Stow students take biology lesson to area cemetery

By Julie Pavelich and Diane Smith Record-Courier s Published:

Michael Roberto, a biology teacher, took about 26 high school sophomores, to the cemetery Friday, where they took down the names of people buried there and the dates they were born and died.

Roberto, a graduate of Kent State University, is teaching a unit on ecology, the study of plants and animals in relation to their environment, and decided the cemetery would be a good place for his students to learn about when and maybe why people died during different periods of time.

"The students are collecting data but don't really know why they are here," said Roberto, as his class scattered throughout the grounds looking at the various gravestones. "I want them to see why maybe more women were dying during their 20s _ their child-bearing years _ than now, and to see that people are living longer in the 1900s than in the 1800s.

"I am hoping they will draw their own conclusions as they do this and see the effects of the environment on men and women.," he said.

Roberto adapted the lesson to a similar one he learned when he took an ecology course at KSU from Robert Carlson, a professor of biological sciences at KSU and similar workshops, all involving studying when people were buried in Standing Rock.

Using the information he learned in college, Roberto adapted the lesson to the high school level.

"The reason we picked Standing Rock is because it's a very old cemetery," he said. "It goes back to 1859."

The students were divided into areas throughout the cemetery in order to collect information from several decades. They then will use the data they collected Monday to make charts and compare the mortality rates of the 19th and 20th centuries.

"Looking at the population can tell you a little bit of what was going on at that time," Roberto said.

For instance, he said, he expected the students to find more tombstones of young men who died around the time of World War II as well as lower infant mortality rates in modern years because of medical advances.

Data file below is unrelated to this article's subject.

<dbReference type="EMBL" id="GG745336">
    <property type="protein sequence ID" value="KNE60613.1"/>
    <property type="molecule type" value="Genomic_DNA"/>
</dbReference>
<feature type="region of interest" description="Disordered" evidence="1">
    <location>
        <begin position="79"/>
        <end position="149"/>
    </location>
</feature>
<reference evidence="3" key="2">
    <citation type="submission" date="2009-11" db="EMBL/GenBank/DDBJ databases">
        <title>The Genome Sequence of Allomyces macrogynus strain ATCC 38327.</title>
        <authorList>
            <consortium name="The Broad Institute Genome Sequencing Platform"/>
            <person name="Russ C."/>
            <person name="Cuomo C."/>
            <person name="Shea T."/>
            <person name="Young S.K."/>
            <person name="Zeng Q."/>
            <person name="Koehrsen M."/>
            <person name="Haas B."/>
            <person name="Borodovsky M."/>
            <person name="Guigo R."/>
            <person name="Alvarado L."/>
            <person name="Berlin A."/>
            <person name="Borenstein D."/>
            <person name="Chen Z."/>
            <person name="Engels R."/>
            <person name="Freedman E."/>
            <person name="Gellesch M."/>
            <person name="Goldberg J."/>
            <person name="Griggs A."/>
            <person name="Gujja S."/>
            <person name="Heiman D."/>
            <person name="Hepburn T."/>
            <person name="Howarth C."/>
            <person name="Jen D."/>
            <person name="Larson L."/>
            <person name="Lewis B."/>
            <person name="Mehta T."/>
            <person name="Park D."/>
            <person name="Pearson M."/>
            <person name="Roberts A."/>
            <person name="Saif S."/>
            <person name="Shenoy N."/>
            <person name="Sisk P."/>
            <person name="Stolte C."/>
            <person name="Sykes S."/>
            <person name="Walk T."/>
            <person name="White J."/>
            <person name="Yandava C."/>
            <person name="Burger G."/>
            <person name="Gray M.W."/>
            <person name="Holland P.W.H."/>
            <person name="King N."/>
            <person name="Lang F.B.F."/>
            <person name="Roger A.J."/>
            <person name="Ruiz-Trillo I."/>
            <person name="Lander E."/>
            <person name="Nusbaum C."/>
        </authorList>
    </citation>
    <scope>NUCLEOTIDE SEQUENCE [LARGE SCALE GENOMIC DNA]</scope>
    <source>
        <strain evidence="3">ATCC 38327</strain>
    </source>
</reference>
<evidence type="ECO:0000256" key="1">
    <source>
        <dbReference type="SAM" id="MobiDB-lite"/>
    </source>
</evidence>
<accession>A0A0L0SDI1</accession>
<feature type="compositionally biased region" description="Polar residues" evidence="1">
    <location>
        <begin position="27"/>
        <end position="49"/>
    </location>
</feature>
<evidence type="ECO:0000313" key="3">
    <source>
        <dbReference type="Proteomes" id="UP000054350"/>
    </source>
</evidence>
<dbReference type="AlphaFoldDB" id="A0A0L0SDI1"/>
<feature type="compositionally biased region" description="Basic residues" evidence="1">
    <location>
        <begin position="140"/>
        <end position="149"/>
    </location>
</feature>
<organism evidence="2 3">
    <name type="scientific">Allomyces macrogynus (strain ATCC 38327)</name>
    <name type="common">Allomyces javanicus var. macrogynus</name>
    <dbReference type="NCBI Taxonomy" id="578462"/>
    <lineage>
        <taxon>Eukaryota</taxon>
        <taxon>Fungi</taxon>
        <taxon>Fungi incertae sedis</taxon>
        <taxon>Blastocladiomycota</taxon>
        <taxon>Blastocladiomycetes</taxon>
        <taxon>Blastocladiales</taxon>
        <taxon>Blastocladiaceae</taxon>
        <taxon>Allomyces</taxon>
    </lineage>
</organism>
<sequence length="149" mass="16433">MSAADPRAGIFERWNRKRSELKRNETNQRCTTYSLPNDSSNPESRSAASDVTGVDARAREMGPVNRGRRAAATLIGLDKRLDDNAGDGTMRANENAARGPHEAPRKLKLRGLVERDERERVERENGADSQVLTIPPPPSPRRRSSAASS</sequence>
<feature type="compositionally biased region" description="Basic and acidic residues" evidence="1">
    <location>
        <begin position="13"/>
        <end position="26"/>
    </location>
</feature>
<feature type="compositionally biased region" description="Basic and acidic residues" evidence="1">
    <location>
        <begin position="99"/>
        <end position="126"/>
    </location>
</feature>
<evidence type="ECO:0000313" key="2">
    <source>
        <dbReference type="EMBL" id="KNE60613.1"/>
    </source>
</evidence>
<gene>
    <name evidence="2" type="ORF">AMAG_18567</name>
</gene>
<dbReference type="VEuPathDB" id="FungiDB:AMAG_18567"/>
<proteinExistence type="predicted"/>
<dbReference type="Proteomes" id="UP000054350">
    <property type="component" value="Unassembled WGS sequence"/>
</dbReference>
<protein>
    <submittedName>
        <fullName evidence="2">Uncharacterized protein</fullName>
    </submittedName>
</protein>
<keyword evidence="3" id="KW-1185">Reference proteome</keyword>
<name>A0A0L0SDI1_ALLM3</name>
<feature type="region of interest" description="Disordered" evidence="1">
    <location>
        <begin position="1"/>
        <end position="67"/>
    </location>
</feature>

Although several of the students admitted they weren't crazy about spending the morning in a cemetery, they did come up with their own observations from the data they collected.

"I knew we were coming and collecting dates to find out how long the age span was between males and females," said student Stacey Blazer. "I feel bad when I walk through here because I know someone is under there, but it is neat to know about their lives and see from what is on their graves that they had brothers and sisters who loved them."

"We're figuring out how old the cemetery is and how people die," said Adam Myers as he scrawled down information from a grave from the 1800s. "People didn't seem to live too long then."

Myers and his friend, Brian Kalbaugh, noticed the graves of several infants who had died, and also discovered that there was about an equal amount of men and women who died during the 19th century in their 20s, 30s and 40s.

"We found one child who wasn't even 1 yet," Kalbaugh said. "People live

a lot longer now ... all of these (people) were pretty young."

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